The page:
The criticisms listed are really quite modest. In all I’d give the experience a ninety out of a possible hundred. Certainly a high B, almost an A. We decided that yes, we could recommend it and would go back ourselves. The dinner cost us seventy dollars including tip, about thirty percent more than we would pay at a family chain, however the selection and quality of the food was for the most part exceptional. If Jilly’s can get over it’s minor identity crisis, use actual glassware and dump the silly fidgety faux-waiter it might more easily match its prices and fine food offerings and overall near-elegant ambience. Details, details, details.
*Several minutes after the meal I noticed an aftertaste. Something was too salty, perhaps the potatoes, I don’t recall noticing it so much as I was dining, but there was a definite lingering saltiness later.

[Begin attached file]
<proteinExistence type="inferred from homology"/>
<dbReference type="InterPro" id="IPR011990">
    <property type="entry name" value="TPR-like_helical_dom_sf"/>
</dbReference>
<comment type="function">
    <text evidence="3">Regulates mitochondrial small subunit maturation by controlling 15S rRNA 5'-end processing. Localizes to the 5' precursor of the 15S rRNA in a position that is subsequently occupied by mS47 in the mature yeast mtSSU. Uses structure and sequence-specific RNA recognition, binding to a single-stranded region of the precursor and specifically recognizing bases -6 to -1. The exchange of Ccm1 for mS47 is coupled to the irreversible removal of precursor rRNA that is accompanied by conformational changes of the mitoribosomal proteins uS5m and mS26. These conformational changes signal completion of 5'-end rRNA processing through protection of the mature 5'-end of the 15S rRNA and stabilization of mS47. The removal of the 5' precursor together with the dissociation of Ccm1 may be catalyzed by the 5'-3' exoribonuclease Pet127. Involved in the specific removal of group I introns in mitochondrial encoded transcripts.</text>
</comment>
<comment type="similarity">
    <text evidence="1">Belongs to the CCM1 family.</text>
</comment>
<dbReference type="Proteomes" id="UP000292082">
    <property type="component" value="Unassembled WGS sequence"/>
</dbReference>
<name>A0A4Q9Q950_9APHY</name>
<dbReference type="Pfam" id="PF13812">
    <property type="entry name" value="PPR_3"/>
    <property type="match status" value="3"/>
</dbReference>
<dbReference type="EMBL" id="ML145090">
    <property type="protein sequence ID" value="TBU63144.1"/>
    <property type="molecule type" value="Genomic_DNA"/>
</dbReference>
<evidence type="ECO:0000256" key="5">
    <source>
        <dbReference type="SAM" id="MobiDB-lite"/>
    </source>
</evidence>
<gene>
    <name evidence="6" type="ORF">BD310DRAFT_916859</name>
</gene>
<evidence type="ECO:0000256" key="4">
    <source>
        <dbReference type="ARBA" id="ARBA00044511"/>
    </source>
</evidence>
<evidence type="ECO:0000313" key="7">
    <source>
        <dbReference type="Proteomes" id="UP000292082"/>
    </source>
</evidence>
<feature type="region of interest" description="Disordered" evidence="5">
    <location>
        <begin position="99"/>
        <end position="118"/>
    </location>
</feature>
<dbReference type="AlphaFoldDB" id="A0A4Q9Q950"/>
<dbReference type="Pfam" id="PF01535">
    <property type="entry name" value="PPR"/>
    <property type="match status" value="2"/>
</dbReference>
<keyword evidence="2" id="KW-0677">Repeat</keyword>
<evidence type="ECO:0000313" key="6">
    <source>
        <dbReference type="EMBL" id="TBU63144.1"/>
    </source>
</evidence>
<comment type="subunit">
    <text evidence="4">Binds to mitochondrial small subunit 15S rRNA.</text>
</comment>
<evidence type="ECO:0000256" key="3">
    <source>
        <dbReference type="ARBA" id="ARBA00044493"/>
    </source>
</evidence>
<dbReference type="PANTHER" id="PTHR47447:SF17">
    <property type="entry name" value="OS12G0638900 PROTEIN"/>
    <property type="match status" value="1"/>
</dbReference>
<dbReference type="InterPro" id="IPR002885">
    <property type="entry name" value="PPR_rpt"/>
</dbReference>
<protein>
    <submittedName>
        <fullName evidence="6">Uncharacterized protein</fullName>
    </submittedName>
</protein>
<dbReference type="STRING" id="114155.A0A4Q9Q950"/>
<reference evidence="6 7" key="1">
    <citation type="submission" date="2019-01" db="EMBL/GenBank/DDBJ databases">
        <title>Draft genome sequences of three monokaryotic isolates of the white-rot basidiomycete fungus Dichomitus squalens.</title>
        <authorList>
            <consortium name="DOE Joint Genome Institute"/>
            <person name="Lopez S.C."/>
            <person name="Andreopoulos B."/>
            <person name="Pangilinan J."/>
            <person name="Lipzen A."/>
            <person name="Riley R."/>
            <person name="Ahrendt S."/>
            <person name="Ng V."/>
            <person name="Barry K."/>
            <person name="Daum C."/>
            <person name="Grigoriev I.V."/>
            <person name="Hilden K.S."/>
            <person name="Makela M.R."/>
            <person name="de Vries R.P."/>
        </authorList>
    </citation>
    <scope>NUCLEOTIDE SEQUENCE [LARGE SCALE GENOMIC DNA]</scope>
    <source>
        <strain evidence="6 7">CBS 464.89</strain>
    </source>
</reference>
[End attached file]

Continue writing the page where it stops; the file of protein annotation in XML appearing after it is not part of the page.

Seldom asked questions: (SAQ's)
Where is High Ridge?
High Ridge is not a big town, 2000 census data shows 4236 persons. It lies in north – central Jefferson County, not far at all from suburban St. Louis County. If I lived in High Ridge instead of Hillsboro I could easily shave about twenty minutes off of my commute. Should we decide to relocate for convenience it is one of the small towns we would definitely consider.
That it is a small town is evident from every angle. It’s proximity to St. Louis is evident in a few places, apartment complexes, etc. but for the most part it is just a small town, convenience stores and towing services dominate the billboards. Fenton, one of St Louis County’s large and southernmost suburbs is a mere seven miles up highway 30 (Gravois). Fenton has all the stores and restaurants you are thinking about.